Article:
Youth For Christ raises over $169K to help staff displaced in war-ravaged Ukraine

A heavily damaged apartment building on April 18, 2022, in Irpin, Ukraine.
A heavily damaged apartment building on April 18, 2022, in Irpin, Ukraine. | Alexey Furman/Getty Images

The parachurch ministry organization Youth For Christ has raised nearly $170,000 to help support staff and volunteers who were forced to flee their homes amid Russia's invasion of Ukraine.

YFC volunteers, staff and others have donated, as of April 4, a little over $169,500 to help 75 people associated with Youth For Christ Ukraine who were driven from their homes.

Joe Beckler, director of communications and change management at YFC, told The Christian Post on Monday that the funds will “be sent to YFC International’s European regional office for distribution, oversight and stewardship.”

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The “initial goal,” according to Beckler, was to raise $135,000, which would support 75 people over three months, with the “understanding that $20 per day provides food and shelter for one YFC Ukraine staff or volunteer who is displaced in Slovakia.”

“We made an appeal to all staff, volunteers and giving partners across the United States. Their generosity was remarkable. As of April 4, we’ve raised $169,615.50, and the gifts continue to come in,” said Beckler.

In addition to financially supporting the displaced personnel, Beckler told CP that they hope to use some of the funds to later rebuild their ministry efforts in the Eastern European nation.

Beckler spoke highly of Youth For Christ Ukraine, explaining that the ministry group “has a faithful history of providing services to children and youth.”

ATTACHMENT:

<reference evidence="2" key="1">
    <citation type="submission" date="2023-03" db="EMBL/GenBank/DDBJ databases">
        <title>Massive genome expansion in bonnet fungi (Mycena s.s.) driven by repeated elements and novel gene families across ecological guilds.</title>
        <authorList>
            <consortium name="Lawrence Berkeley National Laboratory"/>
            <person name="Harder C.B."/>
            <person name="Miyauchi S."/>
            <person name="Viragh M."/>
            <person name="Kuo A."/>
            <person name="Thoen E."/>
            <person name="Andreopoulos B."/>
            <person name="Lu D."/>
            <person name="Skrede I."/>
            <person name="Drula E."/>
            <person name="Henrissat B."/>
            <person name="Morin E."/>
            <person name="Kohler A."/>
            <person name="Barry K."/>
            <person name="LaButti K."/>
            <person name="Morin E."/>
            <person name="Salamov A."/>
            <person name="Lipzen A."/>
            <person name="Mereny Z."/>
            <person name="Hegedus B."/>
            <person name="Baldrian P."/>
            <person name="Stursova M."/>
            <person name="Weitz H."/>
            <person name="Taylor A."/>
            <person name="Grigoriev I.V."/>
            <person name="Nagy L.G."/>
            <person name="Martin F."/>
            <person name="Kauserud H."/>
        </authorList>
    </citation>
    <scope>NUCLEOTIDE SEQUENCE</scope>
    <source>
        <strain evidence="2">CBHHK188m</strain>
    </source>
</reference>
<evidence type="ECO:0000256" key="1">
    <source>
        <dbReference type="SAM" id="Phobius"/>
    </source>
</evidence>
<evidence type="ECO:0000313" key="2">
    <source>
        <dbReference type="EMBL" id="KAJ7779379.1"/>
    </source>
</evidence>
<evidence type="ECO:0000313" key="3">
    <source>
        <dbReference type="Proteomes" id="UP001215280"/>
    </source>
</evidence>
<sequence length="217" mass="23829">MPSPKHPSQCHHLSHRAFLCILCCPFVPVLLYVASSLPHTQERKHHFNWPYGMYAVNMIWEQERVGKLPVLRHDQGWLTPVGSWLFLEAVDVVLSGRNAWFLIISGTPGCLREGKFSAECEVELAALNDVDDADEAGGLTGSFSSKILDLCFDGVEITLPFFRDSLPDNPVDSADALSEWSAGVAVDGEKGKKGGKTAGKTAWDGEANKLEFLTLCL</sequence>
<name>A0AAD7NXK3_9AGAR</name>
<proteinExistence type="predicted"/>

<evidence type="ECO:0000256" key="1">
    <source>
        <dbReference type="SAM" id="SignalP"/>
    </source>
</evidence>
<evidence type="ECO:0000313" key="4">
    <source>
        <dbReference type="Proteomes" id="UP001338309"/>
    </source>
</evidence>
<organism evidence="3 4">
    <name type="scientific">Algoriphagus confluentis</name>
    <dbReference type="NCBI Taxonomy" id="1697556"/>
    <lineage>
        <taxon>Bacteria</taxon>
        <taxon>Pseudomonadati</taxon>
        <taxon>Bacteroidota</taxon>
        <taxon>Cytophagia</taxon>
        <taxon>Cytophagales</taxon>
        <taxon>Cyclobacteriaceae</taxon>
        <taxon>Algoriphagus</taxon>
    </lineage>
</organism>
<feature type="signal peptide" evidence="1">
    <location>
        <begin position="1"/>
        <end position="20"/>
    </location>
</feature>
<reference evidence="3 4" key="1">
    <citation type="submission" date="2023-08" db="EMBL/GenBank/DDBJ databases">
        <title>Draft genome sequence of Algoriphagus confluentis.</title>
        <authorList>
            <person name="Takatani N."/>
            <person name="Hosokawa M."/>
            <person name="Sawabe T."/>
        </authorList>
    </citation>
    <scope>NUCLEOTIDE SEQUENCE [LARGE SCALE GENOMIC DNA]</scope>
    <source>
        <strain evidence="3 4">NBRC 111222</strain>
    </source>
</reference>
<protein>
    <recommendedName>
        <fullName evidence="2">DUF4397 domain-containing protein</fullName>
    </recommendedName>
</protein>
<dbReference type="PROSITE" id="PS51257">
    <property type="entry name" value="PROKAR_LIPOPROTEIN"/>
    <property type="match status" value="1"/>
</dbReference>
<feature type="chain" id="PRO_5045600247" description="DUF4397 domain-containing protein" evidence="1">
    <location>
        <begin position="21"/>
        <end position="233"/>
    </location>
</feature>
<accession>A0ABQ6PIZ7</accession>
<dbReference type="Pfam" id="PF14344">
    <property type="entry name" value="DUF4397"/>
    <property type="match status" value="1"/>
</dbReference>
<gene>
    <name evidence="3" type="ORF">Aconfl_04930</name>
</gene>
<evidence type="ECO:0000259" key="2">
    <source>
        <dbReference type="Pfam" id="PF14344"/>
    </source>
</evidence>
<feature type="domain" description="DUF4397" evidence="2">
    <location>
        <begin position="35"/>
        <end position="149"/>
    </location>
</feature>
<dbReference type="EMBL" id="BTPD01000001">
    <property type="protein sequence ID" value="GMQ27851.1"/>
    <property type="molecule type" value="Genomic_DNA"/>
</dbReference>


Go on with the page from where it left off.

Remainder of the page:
“Their ministry includes several teen centers in the capital city, where youth come for safety, meals, fellowship, and support through trauma,” he continued.

“A few days into the invasion of Ukraine, we began to receive reports regarding our YFC Ukraine team. We were concerned and eager to provide any support possible. We consider all YFC teams, across the globe, as family and were eager to lean in and help.”

Beckler hoped that “others would join us in praying for peace and protection in Eastern Europe. While the world is caught up in crisis, we are confident that our hope remains solely in Jesus Christ.”

Since Russian forces invaded Ukraine in late February, many churches and ministries in the United States have sought to help those directly affected by the conflict.

Gateway Church, a multisite megachurch based in Texas, recently helped relocate around 400 Ukrainian refugees through cooperation with ministry partners in the country. 

“God loves and has not forgotten about the people of Ukraine,” said Lawrence Swicegood, spokesperson for Gateway, in an earlier interview with CP. “We believe as Christians that we should be proactive in helping people in their time of need.”

“War has devastated so many, but it has not crushed the spirit and hope of Ukrainian people.”

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